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Should your skin care match your eating philosophy?


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You’ve nixed gluten and dairy from your diet (awesome!). You have iron-clad willpower to fend off daily temptation as it arises (go, girl!). And then you step into your bathroom and slather on creams and serums only to find that your face products can contain these ingredients. Wait, what!?

Lifestyles have become more integrated nowadays, and that includes ties between diets and skin care. It’s a good thing. As Robert Anolik, MD, a New York City dermatologist notes, this allows people to live more seamless, well-rounded lives. Of course, in the crowded, 18-step beauty world, I beg the question: Is it actually necessary? 

 Is it actually necessary? 

“While your diet may affect your skin from the inside out, not all data shows that the skin-care products applied topically need to match the food you ingest,” says Joshua Zeichner, MD, dermatologist and director of cosmetic and clinical research at New York-based Mount Sinai Hospital. “In fact, what your gut needs may be different from what your skin needs.”

So, I rounded up various eating philosophies and polled the pros and stacks of studies to find out what they can really do for your complexion.

Keep scrolling to learn how food strategies and beauty align.

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Vegan

“Vegan skin-care products abide by the same rules of vegan diets,” says Zeichner. “They don’t contain any animal-related ingredients, and they’re not tested on animals.” The key ingredients in vegan products are usually botanical extracts and natural oils. Therefore, if you’ve gone vegan for ethical reasons, it may also bring that ethos to your skin-care routine.

What’s more, non-vegan beauty products can also bring allergies to the table. Research from The Journal of Allergy and Clinical Immunology found a link between a goat’s milk allergy and an immunological response when it was applied topically.

Try: Tata Harper Elixir Vitae ($380)

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Gluten-free

For those who suffer from celiac disease, an auto-immune disorder where gluten causes the small intestine to become inflamed, ingesting wheat, rye, or barley is a top concern. But applying it topically shouldn’t be a huge worry, according to the Mayo Clinic, because gluten molecules are too large to be absorbed through the skin. If you’re noticing irritation from a skincare or beauty product, Zeichner suggests you stop use and visit a dermatologist, but it could possibly be because of another active ingredient.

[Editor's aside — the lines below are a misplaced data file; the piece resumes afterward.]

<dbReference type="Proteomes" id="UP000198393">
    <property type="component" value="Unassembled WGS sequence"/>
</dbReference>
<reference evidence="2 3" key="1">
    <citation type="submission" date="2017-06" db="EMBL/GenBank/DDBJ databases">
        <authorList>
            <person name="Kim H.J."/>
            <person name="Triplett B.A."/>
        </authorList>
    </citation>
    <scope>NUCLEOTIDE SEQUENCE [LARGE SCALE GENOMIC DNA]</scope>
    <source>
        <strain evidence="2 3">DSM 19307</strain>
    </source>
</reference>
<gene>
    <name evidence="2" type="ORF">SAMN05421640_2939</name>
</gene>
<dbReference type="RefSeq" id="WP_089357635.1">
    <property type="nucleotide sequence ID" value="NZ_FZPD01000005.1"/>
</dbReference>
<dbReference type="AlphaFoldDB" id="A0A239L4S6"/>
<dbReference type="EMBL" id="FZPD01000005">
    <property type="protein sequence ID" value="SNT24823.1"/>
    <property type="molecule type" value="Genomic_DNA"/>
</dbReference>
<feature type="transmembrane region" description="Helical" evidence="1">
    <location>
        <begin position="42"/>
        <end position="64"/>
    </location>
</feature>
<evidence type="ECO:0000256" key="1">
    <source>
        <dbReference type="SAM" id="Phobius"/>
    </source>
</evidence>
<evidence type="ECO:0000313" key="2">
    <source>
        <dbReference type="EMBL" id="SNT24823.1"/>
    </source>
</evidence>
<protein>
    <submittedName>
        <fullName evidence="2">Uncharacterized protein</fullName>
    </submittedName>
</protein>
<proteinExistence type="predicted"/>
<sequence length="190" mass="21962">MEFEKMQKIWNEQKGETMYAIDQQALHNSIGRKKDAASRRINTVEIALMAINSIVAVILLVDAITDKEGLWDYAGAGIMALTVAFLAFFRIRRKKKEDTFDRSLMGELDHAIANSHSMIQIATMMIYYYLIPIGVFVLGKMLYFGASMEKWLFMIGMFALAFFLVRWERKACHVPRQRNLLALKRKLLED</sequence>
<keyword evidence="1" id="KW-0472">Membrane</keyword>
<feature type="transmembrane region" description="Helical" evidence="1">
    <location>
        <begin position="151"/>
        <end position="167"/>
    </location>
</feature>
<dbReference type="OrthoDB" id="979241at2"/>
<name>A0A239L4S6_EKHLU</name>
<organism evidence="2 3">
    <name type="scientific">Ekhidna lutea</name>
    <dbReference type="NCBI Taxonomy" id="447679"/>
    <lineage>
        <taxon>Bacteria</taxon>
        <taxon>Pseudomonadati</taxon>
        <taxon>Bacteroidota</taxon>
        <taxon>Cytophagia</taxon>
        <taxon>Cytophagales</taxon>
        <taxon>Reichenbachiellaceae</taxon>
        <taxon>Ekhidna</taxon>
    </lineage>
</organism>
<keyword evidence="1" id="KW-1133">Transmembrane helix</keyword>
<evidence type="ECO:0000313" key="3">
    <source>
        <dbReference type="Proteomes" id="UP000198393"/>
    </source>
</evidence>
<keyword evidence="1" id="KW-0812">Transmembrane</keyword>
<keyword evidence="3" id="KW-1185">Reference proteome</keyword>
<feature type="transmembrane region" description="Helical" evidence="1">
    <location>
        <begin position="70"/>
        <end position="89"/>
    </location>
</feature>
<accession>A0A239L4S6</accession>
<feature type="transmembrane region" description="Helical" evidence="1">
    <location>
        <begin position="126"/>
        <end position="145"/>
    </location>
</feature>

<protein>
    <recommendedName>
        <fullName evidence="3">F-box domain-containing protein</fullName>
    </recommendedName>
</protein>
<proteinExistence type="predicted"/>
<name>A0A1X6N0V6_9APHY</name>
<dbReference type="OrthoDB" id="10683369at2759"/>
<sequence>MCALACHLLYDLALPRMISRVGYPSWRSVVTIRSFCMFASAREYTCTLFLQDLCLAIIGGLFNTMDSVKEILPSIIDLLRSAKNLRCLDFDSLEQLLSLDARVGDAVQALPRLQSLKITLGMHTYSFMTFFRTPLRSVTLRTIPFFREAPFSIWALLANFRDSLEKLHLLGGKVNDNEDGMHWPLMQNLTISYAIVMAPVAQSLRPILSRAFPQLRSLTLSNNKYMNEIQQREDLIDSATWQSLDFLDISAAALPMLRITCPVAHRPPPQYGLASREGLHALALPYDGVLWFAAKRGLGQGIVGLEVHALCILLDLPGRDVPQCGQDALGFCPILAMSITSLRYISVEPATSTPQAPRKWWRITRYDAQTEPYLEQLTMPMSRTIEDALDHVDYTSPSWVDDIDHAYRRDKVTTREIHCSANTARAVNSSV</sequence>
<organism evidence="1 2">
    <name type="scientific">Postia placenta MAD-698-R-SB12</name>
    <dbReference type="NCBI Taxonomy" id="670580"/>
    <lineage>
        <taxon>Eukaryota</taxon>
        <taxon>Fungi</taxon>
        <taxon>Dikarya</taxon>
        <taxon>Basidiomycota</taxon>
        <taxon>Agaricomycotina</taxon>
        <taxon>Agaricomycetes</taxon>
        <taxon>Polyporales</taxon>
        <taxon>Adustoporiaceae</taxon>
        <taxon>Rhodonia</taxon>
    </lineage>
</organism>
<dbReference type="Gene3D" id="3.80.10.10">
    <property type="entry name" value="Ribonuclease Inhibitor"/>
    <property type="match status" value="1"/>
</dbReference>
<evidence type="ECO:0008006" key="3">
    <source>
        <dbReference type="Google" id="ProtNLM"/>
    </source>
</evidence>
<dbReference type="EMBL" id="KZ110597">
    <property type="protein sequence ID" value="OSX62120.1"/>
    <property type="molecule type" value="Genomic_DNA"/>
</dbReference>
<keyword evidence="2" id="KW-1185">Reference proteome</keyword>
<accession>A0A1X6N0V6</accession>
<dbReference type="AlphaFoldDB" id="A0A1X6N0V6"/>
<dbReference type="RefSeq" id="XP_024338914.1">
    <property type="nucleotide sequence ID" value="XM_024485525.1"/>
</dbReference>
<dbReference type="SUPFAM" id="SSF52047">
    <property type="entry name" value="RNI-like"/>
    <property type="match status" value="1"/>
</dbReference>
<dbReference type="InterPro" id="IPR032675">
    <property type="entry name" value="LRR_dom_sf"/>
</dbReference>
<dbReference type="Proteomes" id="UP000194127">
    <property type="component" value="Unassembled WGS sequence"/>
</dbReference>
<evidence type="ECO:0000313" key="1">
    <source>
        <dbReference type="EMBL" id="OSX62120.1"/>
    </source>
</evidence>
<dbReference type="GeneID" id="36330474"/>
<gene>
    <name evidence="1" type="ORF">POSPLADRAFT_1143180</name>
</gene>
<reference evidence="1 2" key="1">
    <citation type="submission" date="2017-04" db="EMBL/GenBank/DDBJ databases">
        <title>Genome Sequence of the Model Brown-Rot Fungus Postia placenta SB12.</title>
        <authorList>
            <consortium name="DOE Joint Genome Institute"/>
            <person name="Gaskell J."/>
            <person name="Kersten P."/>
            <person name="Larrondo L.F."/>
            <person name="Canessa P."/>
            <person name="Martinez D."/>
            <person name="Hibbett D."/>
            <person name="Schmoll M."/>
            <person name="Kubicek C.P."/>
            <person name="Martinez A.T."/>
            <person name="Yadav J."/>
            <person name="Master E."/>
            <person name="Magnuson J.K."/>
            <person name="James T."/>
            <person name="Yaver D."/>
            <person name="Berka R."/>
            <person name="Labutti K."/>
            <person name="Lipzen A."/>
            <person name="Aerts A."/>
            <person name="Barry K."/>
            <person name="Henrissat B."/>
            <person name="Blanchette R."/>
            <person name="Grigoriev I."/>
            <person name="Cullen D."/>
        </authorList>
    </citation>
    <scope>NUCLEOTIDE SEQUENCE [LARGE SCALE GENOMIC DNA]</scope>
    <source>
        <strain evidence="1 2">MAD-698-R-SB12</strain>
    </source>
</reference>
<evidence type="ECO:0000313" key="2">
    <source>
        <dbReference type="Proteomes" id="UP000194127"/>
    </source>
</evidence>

If you want to be hyper-sensitive to guard yourself from gluten reactions,  he does suggest investing in g-free lip care. “A lip product may cause you to ingest gluten if it touches the tongue or inside of the mouth,” he says.

Try: W3LL People Nudist Lip Butter ($14)

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Ketogenic

The high-fat diet has yet another iteration, but if you’re someone who loves to pack oils into your diet, you might see actually see improvements by doing the same in your skin-care routine. There’s science to back this up: Coconut oil, the crowd favorite, has been shown to increase hydration and barrier function and avocado oil, a key ingredient found in a B-12 cream, was shown to help with psoriasis. In other words, the ketogenic eating philosophy might just transition well to a skin-care regimen.

Try: Cocovit Coconut Oil ($25)

If you want to delve deeper into the inner-outer beauty connection more, check out Jessica Alba’s smoothie recipe and find out what happened when an editor took an ACV shot each morning.

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